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Rex Ryan has captured hearts and minds of fans

Rex Ryan hasn’t won a single game as the Bills’ head coach, but it really doesn’t matter. The decision to hire him was a stroke of brilliance. You can’t take your eyes off Sexy Rexy. He was what Buffalo needed to repair its collective psyche and rally the fan base after a tumultuous start to the offseason.

Ryan has been cruising around town in a pickup truck that’s pimped up in classic Bills Fan Club fashion, complete with the charging buffalo. He redecorated his infamous tattoo, updating with current team colors. He has been hanging out at our neighborhood watering hole, the Big Tree Inn.

In a few short months, he has charmed the masses. He’s become a man of the people, a guy who violates the confidence-arrogance line without apology, someone who wakes up flashing half of a peace sign to anyone daring to doubt him, a Buffalo guy whose tough exterior disguises a warm heart.

That’s Rex Ryan, right?

It’s no wonder why season-tickets sales have soared since he was introduced to Western New York. Who in town doesn’t appreciate a pickup-truck driving, beer-swilling, Jim Kelly-, Thurman Thomas-, NHL-loving football coach who embraces the snow and takes on all comers?

He’s part showman, but not since Kelly retired have the Bills had someone with the audacity to shoot first and ask questions later the way Ryan does. Ryan popped off in Sports Illustrated last week about his time with the Jets and made a point to call out tight end Jace Amaro for saying Ryan didn’t hold people accountable.

“I think the kid’s got some talent I am just going to leave it at that,” Ryan told SI. “I just know one thing: He totally misspoke and you talk about accountable? He’s gonna be accountable when we go to play him.”

Yes, that’s Rex Ryan.

The real genius in Rex, however, is that he’s single-handedly removing the pressure from the rest of the organization and placing it on himself. He insists that you watch him because it means peeling your eyes away from the three-headed elephant in the room known as the quarterback position.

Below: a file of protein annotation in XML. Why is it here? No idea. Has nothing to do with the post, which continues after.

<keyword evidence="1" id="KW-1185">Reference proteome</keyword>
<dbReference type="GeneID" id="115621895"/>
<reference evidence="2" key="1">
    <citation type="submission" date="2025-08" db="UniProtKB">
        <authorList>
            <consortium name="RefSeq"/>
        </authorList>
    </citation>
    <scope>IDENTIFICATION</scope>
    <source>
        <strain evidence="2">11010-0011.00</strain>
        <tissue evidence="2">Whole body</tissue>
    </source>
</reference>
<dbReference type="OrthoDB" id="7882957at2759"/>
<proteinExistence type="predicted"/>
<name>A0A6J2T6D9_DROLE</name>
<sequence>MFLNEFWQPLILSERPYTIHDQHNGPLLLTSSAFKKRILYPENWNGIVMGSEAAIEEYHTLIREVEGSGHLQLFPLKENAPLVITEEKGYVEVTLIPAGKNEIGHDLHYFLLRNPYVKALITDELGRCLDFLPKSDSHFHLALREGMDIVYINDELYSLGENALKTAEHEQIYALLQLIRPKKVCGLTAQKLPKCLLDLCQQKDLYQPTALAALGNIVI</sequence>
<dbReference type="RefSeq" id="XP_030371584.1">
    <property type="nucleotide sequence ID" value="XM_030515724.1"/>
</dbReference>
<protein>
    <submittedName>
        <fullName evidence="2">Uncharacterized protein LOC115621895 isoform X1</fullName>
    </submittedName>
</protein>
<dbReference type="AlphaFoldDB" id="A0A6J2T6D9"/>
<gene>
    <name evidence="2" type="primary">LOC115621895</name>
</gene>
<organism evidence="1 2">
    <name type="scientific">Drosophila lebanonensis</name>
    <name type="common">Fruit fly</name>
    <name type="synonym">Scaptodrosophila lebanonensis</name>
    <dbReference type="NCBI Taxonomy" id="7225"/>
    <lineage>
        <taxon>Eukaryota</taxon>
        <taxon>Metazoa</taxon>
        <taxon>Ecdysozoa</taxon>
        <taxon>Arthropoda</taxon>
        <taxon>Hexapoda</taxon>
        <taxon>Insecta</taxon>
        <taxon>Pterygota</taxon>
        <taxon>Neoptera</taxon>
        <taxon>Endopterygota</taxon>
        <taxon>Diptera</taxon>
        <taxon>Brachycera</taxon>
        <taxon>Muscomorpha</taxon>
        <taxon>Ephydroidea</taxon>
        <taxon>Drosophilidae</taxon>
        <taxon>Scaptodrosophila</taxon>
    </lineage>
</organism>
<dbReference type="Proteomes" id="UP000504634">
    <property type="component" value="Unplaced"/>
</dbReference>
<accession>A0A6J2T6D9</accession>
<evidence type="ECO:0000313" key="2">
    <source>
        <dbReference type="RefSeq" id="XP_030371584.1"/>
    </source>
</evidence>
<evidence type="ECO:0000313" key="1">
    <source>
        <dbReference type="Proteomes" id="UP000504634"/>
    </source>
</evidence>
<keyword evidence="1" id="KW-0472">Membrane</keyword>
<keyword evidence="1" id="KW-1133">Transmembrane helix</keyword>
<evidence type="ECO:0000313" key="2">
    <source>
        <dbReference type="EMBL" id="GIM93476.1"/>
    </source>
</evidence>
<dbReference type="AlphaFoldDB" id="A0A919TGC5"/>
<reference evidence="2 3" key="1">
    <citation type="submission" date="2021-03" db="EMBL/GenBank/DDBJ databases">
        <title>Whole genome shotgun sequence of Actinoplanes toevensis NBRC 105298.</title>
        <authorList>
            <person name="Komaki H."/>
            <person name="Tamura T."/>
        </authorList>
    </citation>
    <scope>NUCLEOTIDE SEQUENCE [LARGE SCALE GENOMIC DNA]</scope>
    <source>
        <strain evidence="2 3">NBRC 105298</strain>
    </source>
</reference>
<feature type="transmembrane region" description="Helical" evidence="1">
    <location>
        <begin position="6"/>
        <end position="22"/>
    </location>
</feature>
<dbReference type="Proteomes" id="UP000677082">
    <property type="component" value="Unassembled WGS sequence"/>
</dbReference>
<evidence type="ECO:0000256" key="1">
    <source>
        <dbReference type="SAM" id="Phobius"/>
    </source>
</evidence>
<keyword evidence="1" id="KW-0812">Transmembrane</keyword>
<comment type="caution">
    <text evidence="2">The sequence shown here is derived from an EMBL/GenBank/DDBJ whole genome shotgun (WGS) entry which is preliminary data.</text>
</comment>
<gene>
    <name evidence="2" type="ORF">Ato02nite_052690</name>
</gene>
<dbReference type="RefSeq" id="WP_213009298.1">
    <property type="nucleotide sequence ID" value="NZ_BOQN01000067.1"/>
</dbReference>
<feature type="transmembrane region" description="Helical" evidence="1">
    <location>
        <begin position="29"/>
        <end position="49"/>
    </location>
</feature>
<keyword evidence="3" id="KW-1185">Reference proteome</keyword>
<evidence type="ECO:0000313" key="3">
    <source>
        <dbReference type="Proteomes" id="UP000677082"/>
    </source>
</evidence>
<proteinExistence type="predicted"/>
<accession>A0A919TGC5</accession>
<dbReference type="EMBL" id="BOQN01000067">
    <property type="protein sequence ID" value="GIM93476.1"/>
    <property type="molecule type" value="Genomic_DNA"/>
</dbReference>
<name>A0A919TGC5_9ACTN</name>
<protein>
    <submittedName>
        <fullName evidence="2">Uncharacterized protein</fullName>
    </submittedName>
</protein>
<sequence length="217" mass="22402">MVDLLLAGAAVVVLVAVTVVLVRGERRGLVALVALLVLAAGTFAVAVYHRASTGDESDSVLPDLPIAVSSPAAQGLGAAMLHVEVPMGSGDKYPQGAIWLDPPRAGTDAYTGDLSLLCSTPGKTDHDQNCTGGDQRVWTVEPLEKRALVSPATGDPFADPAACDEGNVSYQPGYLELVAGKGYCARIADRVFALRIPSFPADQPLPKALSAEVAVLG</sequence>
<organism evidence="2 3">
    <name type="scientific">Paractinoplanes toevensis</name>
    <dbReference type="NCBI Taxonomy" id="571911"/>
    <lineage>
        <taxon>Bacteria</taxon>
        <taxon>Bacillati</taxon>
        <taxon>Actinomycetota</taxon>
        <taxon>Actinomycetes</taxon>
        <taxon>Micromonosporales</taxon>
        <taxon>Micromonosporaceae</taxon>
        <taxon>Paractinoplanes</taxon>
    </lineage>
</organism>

Doug Whaley and his top scouts held their annual pre-draft luncheon Monday in the ADRPO Sports Training Facility. The Bills traded away their first-round pick to grab Sammy Watkins last year. It’s nearly impossible to predict who they would take in the second round. In truth, they had little to offer Monday.

Sex sells in television and advertising, but Rex sells football. And that’s exactly what he has been doing since he arrived. He has been selling his idea that the Bills can end their 15-year playoff drought despite their shortcomings at the most important position on the field. He’s selling ground and pound.

In honor of the Big Tree, here are your two favorite words: I’m buying.

The Bills deserve credit for their offseason strategy. No longer are they trying to convince people that have a franchise QB. Ryan has made it clear that former first-round pick EJ Manuel needs to compete for the job. Every move they made since last season is acknowledgement of their biggest flaw.

Rather than continue to bang their heads against the wall, they reached for sledgehammers that can help knock it down. They put faith in their defense, which means faith in Rex, and decided to take an alternate route that can reach the same destination. It makes sense.

Look around the league. There aren’t many elite quarterbacks out there. The Bills stood little chance of getting one. They examined the market. The best they could find was Matt Cassel, a veteran who had enjoyed marginal success in the NFL and is known more for being a great teammate than a great player.

The NFL has become a passing league with rules geared toward giving quarterbacks and receivers more time and space. But they can use that to their advantage. Most teams are building defenses designed to stop the passing game. It stands to reason they’re more vulnerable to old-school rushing attacks.

Whaley made the trade for LeSean McCoy, a premier running back who they believe will give them the production they didn’t get from C.J. Spiller. They added guard Richie Incognito with the idea he would stop bullying his teammates and unleash the same oppression on defensive tackles.

Charles Clay gives them a complete tight end. He can catch short passes from quarterbacks like Manuel or Cassel, guys who haven’t proven they can effectively throw down the field, and block in the running game. Percy Harvin gives the Bills another dimension, which should relieve pressure from the quarterback.

The Bills still have two good young receivers in Watkins and Robert Woods, both of whom will draw attention to them and away from the running game. Both showed they could get open last season, when Kyle Orton was sold as a quarterback. They won nine games last year without an offensive identity.

If the formula for winning is playing sound defense and establishing a running game behind and offensive line that should be improved, the Bills appear to be in good shape. It certainly beats trying to force-feed a passing game in a passing league without having an elite passer. If that’s what Rex is selling, yes, I’m buying.

The rest is just Rex being Rex.

In Buffalo, that works, too.